By Jason Crawford Samios-Uy
Running Time: Approx. 2 hours with one intermission
Classics are called classics for many reasons: great stories, great characters, and timeless conflicts, to name a few. However, as each year passes, the original stories slip farther away from us, but there are those who can take those classic stories and give them a modern twist that’s fun for today’s audiences. Jane Austen’s Emma was and has been a very successful novel through the ages and has been adapted for film and television, most notably, for me, is my favorite, the 1995 film, Clueless, starring Alicia Silverstone, but there have been many stage adaptations, as well, and one of those adaptations, Emma, A Pop Musical with Book and Concept by Eric Price, is being offered by Artistic Synergy of Baltimore. This production is Directed by Jake Schwartz, with Music Direction by Darwin Ray and Choreography by Jillian Paige and Joan Firestein.
Briefly, Emma, A Pop Musical is based on Jane Austen’s very successful novel, Emma, in which a young girl fancies herself a match-maker, and actually does okay, but is blind to her own feelings and relationships. Being a jukebox musical, the story is told through a slew of hits from bygone eras with a few current hits thrown in, for fun.
Noticeably, Costume Design by Margret Ward (NDP) is precise and consistent, adding a certain flair to this production and bringing it together, as a whole. Every character was costumed appropriately and, though this piece is set in a prestigious, private high school where there is a strict uniform code, each character is able to play with their wardrobe to make it more their own.
Choreography by Jillian Paige and Co-Choreographer Joan Firestein is energetic and engaging and the ensemble performs it well. Paige and Firestein seem to have brought out the best in their cast and that’s not a small feat by any stretch of the imagination. More importantly, the cast seems to have fun with this choreography, transferring that enthusiasm to the audience. Though much of the choreography is the entire cast (or whomever is on the stage) performing the same choreography through each song in lines, variety might be a bit lacking, but the energy and skill from both the able Choreographers and apt ensemble are absolutely apparent. Kudos to Paige and Firestein for their efforts.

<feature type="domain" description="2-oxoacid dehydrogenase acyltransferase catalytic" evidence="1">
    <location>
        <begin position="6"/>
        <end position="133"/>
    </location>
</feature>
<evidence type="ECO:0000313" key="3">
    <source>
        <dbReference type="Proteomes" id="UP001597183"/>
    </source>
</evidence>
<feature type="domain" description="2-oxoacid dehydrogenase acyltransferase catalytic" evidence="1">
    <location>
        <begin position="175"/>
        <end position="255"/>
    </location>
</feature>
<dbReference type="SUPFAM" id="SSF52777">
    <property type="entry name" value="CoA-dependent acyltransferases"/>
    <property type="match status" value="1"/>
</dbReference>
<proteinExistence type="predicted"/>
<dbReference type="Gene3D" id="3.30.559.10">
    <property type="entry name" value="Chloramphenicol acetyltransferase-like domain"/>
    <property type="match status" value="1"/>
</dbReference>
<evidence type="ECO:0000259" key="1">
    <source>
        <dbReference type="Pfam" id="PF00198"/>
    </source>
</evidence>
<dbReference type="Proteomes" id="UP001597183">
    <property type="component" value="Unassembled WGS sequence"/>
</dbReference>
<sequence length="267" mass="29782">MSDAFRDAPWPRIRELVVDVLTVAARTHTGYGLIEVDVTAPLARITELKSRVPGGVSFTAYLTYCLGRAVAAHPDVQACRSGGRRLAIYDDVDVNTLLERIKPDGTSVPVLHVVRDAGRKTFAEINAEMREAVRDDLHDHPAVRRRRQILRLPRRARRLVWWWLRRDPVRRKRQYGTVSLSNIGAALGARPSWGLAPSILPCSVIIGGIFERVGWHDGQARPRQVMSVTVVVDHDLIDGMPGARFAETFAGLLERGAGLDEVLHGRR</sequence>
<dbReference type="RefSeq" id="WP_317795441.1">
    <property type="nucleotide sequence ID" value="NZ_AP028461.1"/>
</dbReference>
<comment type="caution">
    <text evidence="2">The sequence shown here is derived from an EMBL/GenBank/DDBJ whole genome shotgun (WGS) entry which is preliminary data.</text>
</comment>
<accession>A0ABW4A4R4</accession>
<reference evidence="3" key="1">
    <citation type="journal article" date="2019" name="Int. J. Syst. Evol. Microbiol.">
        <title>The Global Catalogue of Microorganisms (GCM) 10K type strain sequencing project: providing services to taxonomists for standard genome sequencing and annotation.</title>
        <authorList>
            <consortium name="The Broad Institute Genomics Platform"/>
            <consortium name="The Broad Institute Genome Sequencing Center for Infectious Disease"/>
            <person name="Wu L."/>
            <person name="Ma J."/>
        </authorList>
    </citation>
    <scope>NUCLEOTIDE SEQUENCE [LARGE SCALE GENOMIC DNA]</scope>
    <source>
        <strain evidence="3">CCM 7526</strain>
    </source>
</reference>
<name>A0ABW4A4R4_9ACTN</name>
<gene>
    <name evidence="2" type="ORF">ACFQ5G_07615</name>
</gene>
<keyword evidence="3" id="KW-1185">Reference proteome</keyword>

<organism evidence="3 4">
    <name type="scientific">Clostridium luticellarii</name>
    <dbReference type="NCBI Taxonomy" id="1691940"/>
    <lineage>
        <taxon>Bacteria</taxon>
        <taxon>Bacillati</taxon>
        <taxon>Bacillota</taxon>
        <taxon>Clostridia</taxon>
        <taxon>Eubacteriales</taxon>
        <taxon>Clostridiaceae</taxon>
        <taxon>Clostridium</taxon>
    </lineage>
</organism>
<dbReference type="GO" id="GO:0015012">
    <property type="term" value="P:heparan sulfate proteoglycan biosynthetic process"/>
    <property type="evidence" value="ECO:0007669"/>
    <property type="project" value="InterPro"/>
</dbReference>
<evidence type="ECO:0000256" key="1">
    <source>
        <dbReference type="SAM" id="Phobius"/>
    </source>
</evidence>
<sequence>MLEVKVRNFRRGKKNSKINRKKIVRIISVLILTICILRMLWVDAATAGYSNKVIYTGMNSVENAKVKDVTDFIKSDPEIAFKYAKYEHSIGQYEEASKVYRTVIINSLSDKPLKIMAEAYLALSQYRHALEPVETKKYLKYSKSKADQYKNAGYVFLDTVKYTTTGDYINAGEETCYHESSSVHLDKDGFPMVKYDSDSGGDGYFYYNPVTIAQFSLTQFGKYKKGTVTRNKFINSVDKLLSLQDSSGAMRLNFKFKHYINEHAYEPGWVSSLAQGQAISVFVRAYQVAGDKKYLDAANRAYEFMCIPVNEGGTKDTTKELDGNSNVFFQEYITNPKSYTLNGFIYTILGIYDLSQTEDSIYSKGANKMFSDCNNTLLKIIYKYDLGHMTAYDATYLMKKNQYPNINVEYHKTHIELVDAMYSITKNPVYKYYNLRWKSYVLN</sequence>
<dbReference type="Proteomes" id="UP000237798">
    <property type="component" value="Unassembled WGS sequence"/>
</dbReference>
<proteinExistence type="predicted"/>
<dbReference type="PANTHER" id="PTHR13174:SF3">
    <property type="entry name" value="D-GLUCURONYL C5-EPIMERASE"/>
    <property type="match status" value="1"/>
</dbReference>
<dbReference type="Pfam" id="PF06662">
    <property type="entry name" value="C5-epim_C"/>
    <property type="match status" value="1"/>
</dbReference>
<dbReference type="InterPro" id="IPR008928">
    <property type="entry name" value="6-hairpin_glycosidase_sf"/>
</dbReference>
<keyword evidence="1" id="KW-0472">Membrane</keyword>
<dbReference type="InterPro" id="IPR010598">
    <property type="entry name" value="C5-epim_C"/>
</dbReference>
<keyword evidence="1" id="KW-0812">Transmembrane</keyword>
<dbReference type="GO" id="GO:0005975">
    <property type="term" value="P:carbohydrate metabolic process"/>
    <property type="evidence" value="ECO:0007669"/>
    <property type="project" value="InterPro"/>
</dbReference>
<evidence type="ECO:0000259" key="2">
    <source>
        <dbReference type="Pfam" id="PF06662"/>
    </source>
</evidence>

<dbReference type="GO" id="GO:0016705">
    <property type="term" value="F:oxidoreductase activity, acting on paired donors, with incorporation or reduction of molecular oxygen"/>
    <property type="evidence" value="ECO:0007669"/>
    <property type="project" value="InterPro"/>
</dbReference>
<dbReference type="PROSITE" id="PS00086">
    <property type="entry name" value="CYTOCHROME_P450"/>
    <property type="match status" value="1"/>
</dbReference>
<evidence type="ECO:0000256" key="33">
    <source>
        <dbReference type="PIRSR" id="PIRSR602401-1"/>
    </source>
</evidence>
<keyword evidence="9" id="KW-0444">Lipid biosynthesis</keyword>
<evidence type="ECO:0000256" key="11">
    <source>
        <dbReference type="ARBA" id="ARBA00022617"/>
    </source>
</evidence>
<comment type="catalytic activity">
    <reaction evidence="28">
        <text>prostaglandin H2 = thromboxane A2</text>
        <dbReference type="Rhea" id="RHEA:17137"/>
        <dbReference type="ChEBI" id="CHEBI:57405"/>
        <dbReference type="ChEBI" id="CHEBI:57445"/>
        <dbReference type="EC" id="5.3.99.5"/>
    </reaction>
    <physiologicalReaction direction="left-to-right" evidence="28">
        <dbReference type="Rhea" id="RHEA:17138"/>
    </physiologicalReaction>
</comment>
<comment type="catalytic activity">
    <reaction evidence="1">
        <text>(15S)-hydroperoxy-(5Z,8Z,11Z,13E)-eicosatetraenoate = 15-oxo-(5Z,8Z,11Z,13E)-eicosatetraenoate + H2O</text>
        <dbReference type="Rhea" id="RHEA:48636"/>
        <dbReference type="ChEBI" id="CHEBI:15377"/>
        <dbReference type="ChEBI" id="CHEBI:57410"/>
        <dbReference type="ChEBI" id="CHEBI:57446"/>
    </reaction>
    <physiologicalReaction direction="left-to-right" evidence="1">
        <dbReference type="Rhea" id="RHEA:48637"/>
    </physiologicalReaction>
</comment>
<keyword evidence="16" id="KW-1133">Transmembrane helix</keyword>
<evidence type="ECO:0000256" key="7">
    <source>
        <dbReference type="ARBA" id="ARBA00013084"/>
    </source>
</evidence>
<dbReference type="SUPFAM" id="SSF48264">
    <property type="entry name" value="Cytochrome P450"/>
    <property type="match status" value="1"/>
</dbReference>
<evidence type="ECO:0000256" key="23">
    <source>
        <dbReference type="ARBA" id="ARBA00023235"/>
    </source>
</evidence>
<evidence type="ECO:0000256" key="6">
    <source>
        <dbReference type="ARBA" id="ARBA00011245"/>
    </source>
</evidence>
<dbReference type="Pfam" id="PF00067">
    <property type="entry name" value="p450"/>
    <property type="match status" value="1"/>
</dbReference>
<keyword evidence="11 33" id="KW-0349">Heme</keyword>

A jukebox musical can be tricky to work with, especially with familiar songs and famous versions of those songs. However, Music Direction by Darwin Ray is impeccable. He has managed to introduce these bygone era songs to those in the audience (and cast) who may be to young to have experienced these tunes the first time around in a new and fresh way. He has a good grasp on the various styles (mostly pop… it’s in the title) and his knowledge shines through in the performances of this young ensemble. It’s worth noting the brilliant pit orchestra, as well, as they were superb in their performance as well. The pit orchestra included Lisa Learman (Keyboards), Wes Freeman (Trumpet), Tina James (Alto Sax), Darwin Ray (Conductor/Tenor/Clarinet), Harry Swartz (Trombone), Peter Weitzman (Guitar), Ethan Hart (Bass), and Chip Traub (Drums/Percussion). Kudos to Ray and all pit orchestra members for their excellent work.
Jake Schwartz, a first-time director, has taken the helm of this production and, overall, has done an admirable job. He seems to have a good understanding of the piece and presents it in an easy to follow, entertaining way. Scenic design isn’t much but when you have a minimal stage, you have to keep the audience interested in blocking and characters. Again, taking into account this is a first for Schwartz, his staging is a little bland with a lot of standing center stage and delivering dialogue, but it doesn’t hinder the production at all. He made some interesting casting choices, but all-in-all, everything works out for him. He may have a few things to learn here and there, but he’s set a strong foundation for greater things as long as he’s open to learning them.
Moving on to the performance aspect of this production, let it be known that this entire ensemble gives 100% effort and all seem to be having a blast on the stage, which, sometimes, can make or break a performance, but all of these performers are here to give the audience a legit theatre experience.